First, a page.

In all, this was a fascinating glimpse of a much different culture than ours, one that has been around for much longer yet not changed as much over time. I'm not sure if it made me want to visit Paris more or less than I did when I started. At least I will feel that I understand a little more about it when I do make a trip! ( )
1 vote voracious | Dec 28, 2011 |
Since Paris has been a center of culture for so long I was drawn to this book, and after reading these thirty two mostly fascinating and insightful essays about the joys and irritations of living in The City of Light I was not disappointed. The authors are contemporary, but their lives in Paris span decades. Most are British or American so give a sort of English-language cultural perspective, which can’t help but be interesting to someone like me who is a member of that tribe, but other essayists come from around the globe. I especially enjoyed the essays by an Iranian woman, who lived in Paris as a young woman shortly after her country’s 1979 revolution, and a Cuban woman, who had been led to believe that living in Paris would be a punishment. ( )
1 vote Jaylia3 | Sep 7, 2011 |
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Nome do autorFunçãoTipo de autorObra?Status
Rowlands, PenelopeEditorautor principaltodas as ediçõesconfirmado
Armstrong, RichardContribuinteautor secundáriotodas as ediçõesconfirmado
Clements, MarcelleContribuinteautor secundáriotodas as ediçõesconfirmado
di Giovanni, JanineContribuinteautor secundáriotodas as ediçõesconfirmado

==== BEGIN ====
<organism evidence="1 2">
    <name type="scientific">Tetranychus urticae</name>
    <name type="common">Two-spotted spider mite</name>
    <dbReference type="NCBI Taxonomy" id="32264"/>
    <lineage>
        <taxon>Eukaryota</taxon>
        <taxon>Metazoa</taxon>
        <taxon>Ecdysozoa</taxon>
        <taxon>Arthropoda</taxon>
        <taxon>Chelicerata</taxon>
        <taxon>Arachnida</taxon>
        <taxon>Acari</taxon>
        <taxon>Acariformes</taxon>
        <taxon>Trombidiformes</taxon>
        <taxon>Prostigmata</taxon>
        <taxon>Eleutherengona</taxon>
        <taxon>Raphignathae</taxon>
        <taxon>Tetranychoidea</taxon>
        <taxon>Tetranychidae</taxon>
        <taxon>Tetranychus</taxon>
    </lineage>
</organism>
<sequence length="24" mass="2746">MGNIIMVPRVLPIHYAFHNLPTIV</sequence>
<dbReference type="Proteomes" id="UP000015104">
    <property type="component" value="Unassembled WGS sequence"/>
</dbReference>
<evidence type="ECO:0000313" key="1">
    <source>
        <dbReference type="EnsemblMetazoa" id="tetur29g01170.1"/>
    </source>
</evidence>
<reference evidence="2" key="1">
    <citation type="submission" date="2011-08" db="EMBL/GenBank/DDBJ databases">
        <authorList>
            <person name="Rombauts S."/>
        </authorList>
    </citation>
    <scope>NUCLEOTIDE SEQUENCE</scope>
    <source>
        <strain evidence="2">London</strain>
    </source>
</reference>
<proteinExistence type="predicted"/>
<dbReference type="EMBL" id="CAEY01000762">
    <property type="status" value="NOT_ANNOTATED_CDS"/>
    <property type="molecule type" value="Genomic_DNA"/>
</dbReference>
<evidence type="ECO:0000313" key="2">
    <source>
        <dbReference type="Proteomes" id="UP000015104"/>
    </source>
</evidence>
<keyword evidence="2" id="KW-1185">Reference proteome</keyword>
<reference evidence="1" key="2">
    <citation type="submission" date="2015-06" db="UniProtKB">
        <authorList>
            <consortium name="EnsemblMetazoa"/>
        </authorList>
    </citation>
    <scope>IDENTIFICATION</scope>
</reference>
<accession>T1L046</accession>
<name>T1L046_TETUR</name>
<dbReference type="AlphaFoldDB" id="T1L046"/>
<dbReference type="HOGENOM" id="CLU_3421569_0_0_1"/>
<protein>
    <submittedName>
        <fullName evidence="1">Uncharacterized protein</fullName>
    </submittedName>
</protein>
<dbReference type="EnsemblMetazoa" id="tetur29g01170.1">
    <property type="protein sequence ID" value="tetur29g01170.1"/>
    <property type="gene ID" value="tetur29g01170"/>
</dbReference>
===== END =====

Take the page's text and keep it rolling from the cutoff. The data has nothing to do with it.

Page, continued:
Dorsey, BrigidContribuinteautor secundáriotodas as ediçõesconfirmado
Drake, AliciaContribuinteautor secundáriotodas as ediçõesconfirmado
Farmanfarmaian, RoxaneContribuinteautor secundáriotodas as ediçõesconfirmado
Fraser-Cavassoni, NatashaContribuinteautor secundáriotodas as ediçõesconfirmado
Gaito, MarkContribuinteautor secundáriotodas as ediçõesconfirmado
Johnson, DianeContribuinteautor secundáriotodas as ediçõesconfirmado
Kaplan, AliceContribuinteautor secundáriotodas as ediçõesconfirmado
Kuh, PatricContribuinteautor secundáriotodas as ediçõesconfirmado
Lacoste, JulieContribuinteautor secundáriotodas as ediçõesconfirmado
Lebovitz, DavidContribuinteautor secundáriotodas as ediçõesconfirmado
McDonald, JanetContribuinteautor secundáriotodas as ediçõesconfirmado
Mercer, JeremyContribuinteautor secundáriotodas as ediçõesconfirmado
Oxenhandler, NoelleContribuinteautor secundáriotodas as ediçõesconfirmado
Queenan, JoeContribuinteautor secundáriotodas as ediçõesconfirmado
Schiff, StacyContribuinteautor secundáriotodas as ediçõesconfirmado
Schur, KarenContribuinteautor secundáriotodas as ediçõesconfirmado
Sedaris, DavidContribuinteautor secundáriotodas as ediçõesconfirmado
Shimon, SamuelContribuinteautor secundáriotodas as ediçõesconfirmado
Steiker, ValerieContribuinteautor secundáriotodas as ediçõesconfirmado